Thursday, November 14, 2019

William Hughes RIP


A lot of people have done some important things to silently help our cause, and William Hughes was one of them. Hughes was an Ocean City, N.J. neighbor – we lived on the same street – and a good friend over time.

When he stopped practicing law to become a Congrssman he gave his law books to a young lawyer who went to college with me, who opened a law office just down the street from my house – and when computers came in and the law books were obsolete, he threw Hughes’ old law books in the trash in the alley, where I retrieved them and kept them in my garage for many years.

As a Cape May County prosecutor Hughes ran as a liberal Democrat against the entrenched conservative Republican Sandman for the New Jersey Second Congressional district that ran along the South Jersey Shore from Cape May north to Long Beach Island. Sandman was one of the last defenders of President Nixon as he was going down the tube, and lost the election to Hughes, who kept the seat for two decades.
Hughes did a lot of good things in Congress, including writing and passing a clean water act that ended the dumping of medical wastes in the ocean, establishing the Jersey Pinelands national preserve, and passing the Freedom of Information Act (FOIA) that requires all branches of government to make their records available to the public upon request – that is all branches of government except Congress itself.

When we began to lobby Congress to investigate the political assassinations of the Sixties, Hughes voted to establish the House Select Committee on Assassinations (HSCA) that limited its investigation to that of JFK and MLK. When the HSCA was disolved, Hughes knew of my interest and his brother Dan Hughes hand delivered the complete set of HSCA volumes published in support of its final report.

That was my reading for that summer, and I digested it all.

We found Rep. Hughes also had a sympathetic ear for our request for Congress to pass a new law releasing the HSCA records, and after the release of Oliver Stone’s film “JFK,” Hughes voted along with every other member of Congress to pass the JFK Act of 1992, establishing the Assassinations Records Review Board (ARRB), and ordering all of the records on the assassination of President Kennedy released by October 2017, twenty-five years after Congress passed the law and it was signed by President G. H. W. Bush.'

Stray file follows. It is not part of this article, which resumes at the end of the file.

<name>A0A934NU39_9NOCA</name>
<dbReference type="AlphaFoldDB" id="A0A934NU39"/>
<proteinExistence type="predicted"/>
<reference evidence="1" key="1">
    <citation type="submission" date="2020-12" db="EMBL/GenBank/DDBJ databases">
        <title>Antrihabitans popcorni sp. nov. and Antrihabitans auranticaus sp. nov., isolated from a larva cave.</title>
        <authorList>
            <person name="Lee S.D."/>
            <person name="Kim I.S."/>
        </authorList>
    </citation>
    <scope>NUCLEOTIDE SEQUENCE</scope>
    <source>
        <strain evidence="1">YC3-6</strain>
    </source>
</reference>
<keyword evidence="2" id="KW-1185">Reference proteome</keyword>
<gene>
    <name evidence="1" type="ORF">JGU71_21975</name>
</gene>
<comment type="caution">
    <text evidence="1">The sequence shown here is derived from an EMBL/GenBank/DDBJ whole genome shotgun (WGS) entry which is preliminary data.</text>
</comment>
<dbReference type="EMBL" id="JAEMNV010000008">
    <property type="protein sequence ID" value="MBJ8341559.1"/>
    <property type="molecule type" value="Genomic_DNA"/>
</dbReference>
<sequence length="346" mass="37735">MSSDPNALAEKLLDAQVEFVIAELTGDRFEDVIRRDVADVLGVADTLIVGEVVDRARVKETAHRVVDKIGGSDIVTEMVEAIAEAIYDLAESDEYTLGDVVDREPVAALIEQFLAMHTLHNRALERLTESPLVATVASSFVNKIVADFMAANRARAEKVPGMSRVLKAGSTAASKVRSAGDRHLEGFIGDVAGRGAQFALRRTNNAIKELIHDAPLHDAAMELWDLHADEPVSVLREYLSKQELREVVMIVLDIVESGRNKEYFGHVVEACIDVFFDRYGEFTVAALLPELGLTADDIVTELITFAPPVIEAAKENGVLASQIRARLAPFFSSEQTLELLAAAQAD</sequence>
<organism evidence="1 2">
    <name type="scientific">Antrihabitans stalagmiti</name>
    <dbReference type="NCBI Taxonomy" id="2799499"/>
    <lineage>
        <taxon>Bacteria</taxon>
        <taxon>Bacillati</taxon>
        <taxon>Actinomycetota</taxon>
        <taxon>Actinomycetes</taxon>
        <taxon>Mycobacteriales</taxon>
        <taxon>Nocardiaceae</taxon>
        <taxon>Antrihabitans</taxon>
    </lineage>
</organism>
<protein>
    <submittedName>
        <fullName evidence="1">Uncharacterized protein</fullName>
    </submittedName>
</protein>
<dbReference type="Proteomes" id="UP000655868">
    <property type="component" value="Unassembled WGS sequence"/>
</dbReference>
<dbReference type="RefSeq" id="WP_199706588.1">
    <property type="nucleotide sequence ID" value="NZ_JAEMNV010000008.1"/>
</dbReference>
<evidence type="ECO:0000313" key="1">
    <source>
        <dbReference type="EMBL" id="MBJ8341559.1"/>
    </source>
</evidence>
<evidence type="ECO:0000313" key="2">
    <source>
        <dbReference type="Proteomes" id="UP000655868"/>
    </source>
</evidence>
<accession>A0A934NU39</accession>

At the same time – in 1992, three groups got together at the Capitol Hill Quaker Center to form a new organization – the Coalition on Political Assassinations (COPA), which would become the leading force for the release of the records. It included Jim Lesar’s Assassination Archives and Research Center (AARC), Jim DiEugenio’s California JFK group and the Committee for an Open Archives (COA), that was established by John Judge and myself to lobby for the release of the assassination records.

It was Rep. Bill Hughes who arranged for COPA to hold their inagural press conference in the Capitol building in a room close to all of the action so we got some attention and publicity, and were recognzied by the ARRB as an important watchdog group that is mentioned prominatly in their final report.

As a working reporter at the Jersey Shore I had the opportunity to write many news articles about what Hughes was doing in Washington, and interviewed him on the record at least a half dozen times – the last time shortly after 9-11. It was after he had retired from Congress and had served as Jimmy Carter’s ambassador to Panama – seeing the turn over of the Panama Canal to the Panamanian people.

I occassionally used Hughes as a reference on applications, including one to the Ford Presidential Library in Michigan, who sent me a form reply denying my application, - until they got a letter from Hughes, and immediately switched their position – giving me what I had asked for.

Shortly after 9-1I, I met Hughes at Ready’s Grill on 8th Street, in our neighborhood, where I tape recorded our conversation over breakfast one morning. As he then taught a class in political science at nearby Stockton College, where there is now the Hughes Center for Public Policy, he invited me to sit in with him as he taught his first class after the 9-11 attacks.

From the interview and class I wrote a major article for the local paper on Hughes’ insight into national security at that important time.

God Bless Bill Hughes

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